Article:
Yet, he said, their regulation should be up to the United States, and not foreign countries like France. "I don't like what France did. They put a digital tax on our tech companies," he said. "Those are great American companies, and frankly, I don't want France going out and taxing our companies, very unfair." He cautioned French President Emmanuel Macron against moving ahead with the action that could spark a protracted trade war with the United States. It is understood the two world leaders will have an unscheduled lunch together Saturday. "If they do that, we'll be taxing their wine, or doing something else. We'll be taxing their wine, like they've never seen before," Trump promised. Whether he meant for the earlier jab about his 'friends' in the global community to land on Macron or another leader he'll be seeing like German Chancellor Angela Merkel was unclear.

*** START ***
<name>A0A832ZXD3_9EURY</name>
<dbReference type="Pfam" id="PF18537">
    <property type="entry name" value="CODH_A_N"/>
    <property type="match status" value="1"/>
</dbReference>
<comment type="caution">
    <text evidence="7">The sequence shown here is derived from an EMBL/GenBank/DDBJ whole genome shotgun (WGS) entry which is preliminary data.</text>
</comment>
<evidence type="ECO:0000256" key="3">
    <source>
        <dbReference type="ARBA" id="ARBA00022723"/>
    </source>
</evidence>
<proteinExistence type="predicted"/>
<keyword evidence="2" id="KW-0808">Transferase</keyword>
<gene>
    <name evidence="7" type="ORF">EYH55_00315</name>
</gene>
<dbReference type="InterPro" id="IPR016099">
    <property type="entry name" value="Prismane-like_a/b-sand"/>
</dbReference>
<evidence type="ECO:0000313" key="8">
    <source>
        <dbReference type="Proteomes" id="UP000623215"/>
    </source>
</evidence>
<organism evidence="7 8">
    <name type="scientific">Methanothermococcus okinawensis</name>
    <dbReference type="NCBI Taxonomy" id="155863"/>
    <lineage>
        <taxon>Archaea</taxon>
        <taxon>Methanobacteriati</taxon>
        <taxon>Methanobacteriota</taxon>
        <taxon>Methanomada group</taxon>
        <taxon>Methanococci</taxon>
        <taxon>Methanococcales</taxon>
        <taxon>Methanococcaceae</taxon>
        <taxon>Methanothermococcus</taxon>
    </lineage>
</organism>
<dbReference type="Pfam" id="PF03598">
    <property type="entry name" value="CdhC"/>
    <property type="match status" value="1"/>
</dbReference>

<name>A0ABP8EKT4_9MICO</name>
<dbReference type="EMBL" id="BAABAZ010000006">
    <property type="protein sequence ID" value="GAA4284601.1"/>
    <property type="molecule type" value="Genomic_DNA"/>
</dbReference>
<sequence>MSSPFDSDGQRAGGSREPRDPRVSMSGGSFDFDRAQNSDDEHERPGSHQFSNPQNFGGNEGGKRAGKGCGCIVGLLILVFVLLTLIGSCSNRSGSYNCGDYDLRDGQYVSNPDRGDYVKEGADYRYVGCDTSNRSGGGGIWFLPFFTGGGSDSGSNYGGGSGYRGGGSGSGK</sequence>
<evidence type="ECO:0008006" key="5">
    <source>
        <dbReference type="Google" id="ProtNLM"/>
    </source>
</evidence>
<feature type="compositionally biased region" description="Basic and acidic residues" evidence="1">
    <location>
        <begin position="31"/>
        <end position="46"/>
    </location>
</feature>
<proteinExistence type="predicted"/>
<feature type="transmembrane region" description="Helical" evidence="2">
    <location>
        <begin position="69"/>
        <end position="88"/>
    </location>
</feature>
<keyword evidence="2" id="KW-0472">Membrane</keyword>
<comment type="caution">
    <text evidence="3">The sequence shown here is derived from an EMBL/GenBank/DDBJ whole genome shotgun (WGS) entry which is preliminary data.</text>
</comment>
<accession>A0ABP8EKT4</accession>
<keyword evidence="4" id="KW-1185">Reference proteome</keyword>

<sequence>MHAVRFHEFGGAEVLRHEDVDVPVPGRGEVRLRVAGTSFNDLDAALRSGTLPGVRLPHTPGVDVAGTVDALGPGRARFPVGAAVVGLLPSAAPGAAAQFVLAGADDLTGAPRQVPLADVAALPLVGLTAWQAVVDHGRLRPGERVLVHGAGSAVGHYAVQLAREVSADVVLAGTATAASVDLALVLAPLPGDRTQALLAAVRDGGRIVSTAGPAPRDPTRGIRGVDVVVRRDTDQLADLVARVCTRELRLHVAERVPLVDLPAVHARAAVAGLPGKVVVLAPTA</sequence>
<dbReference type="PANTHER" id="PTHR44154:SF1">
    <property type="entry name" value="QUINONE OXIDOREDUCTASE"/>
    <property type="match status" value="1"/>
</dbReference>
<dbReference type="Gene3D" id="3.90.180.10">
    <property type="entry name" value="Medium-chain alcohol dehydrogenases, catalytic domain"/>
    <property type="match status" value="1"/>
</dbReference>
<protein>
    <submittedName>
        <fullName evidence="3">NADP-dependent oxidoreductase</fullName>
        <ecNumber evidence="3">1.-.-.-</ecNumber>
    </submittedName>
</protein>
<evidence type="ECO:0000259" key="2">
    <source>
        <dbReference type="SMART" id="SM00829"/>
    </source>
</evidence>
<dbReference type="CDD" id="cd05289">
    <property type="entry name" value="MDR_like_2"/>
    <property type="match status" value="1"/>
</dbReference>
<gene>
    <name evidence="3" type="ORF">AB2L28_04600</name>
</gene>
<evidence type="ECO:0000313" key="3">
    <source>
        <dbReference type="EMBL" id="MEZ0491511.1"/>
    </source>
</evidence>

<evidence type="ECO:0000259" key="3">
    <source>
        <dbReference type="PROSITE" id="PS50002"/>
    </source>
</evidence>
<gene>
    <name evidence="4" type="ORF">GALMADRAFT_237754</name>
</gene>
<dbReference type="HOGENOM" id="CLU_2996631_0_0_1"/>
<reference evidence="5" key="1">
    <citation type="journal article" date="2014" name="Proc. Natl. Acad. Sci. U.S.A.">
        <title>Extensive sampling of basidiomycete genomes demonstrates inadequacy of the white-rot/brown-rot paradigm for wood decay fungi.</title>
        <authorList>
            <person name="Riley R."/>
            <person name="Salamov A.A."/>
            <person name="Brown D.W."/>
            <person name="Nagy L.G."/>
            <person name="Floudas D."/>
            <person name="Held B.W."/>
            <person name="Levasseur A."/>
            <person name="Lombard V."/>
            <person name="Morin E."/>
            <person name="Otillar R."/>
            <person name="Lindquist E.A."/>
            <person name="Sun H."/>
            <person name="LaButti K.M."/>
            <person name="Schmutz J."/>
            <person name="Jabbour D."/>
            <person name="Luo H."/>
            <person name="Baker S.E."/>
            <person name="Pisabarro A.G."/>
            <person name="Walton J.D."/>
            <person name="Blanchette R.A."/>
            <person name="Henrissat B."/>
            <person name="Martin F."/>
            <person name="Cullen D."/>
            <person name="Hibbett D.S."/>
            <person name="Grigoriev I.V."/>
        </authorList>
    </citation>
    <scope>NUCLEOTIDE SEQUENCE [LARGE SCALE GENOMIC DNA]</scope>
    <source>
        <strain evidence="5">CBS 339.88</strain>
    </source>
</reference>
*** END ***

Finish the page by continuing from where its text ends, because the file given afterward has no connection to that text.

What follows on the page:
BEIJING, August 24 -- China said Friday that it will impose further tariffs on U.S. imports worth around $75 billion, in retaliation for planned tariff hikes on Chinese products by Washington.